In step S2-1 of FIG. 2, the process scheduling unit 12 selects the next process to run based on priorities assigned to processes. Specifically, the process scheduling unit 12 compares the priorities of all active processes among the delayed task handling process #1 and the other processes #2, #3, . . . #N, and executes the active processes in order from the highest priority. In step S2-2, any one of the delayed task handling process #1 and the other processes #2, #3 . . . #N selected in step S2-1 is executed. When processing of the process is terminated, the process scheduling unit 12 again selects the next process in step S2-1.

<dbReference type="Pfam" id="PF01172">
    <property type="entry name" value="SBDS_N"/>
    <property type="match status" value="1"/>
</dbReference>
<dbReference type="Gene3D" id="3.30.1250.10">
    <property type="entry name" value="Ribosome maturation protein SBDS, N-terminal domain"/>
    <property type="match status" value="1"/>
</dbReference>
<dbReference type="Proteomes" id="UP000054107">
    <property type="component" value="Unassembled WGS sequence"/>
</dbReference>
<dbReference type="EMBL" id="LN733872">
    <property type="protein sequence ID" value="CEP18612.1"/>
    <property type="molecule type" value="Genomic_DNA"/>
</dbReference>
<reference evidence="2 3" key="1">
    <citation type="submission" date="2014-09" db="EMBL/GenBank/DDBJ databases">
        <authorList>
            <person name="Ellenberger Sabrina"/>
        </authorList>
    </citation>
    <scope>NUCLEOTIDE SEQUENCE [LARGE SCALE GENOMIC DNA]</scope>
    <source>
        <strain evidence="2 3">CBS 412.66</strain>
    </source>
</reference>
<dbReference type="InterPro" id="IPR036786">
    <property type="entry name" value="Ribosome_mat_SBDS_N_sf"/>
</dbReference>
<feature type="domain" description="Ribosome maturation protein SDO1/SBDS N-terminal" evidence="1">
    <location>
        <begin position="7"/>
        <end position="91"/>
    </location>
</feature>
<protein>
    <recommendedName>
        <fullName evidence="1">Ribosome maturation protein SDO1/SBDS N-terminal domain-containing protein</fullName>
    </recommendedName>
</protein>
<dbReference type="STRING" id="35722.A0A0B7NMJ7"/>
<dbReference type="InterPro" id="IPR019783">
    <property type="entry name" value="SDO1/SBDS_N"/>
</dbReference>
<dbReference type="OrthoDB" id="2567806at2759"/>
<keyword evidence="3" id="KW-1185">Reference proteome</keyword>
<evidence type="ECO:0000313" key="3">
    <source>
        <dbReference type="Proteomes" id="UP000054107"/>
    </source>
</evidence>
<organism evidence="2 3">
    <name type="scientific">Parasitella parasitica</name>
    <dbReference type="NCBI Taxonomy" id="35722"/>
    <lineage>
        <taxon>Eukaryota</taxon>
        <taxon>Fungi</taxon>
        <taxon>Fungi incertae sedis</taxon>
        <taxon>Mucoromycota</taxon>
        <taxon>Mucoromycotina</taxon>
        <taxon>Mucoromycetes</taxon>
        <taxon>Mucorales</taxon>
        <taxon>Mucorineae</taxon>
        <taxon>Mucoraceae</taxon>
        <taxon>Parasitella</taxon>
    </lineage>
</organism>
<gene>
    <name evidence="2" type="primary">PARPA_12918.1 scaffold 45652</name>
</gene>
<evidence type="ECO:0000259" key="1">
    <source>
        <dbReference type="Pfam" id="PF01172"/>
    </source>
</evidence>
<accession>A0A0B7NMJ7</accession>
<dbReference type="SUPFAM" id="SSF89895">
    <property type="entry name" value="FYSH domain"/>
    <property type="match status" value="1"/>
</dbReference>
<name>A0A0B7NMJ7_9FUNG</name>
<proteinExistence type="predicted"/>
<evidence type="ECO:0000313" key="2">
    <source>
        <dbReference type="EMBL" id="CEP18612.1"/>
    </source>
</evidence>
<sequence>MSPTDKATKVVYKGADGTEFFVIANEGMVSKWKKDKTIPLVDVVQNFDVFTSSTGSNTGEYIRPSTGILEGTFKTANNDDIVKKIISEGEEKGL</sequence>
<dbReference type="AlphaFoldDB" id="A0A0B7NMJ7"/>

FIG. 3 shows a process when an interrupt request occurs during execution of process #2, #3, . . . #N. When the interrupt request occurs, in step S3-1, the interrupt handler processing unit 11 executes tasks included in the interrupt handler requiring real-time processing (real-time process tasks). In step S3-2, the interrupt handler processing unit 11 determines if the interrupt handler includes a delayed task. If there are no delayed tasks, then the interrupted process resumes in step S3-6. If a delayed task exists, then, in step S3-3, the delayed task registration processor 13 registers an identifier of the delayed task and a priority thereof to the queuing table 21 of the delayed task handling process #1. Then, in step S3-4, the delayed task priority control unit 14 selects the delayed task with the highest priority from among the delayed tasks registered in the queuing table 21. In step S3-5, the process priority control unit 15 then sets the priority of delayed task handling process #1 to the priority of the highest priority of the delayed task selected by the delayed task priority control unit 14. After the setting of the priority of the delayed task handling process #1, the interrupted process resumes in step S3-6.